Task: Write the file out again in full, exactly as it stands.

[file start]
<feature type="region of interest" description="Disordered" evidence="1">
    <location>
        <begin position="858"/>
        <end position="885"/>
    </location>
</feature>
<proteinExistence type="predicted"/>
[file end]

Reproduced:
<feature type="region of interest" description="Disordered" evidence="1">
    <location>
        <begin position="858"/>
        <end position="885"/>
    </location>
</feature>
<proteinExistence type="predicted"/>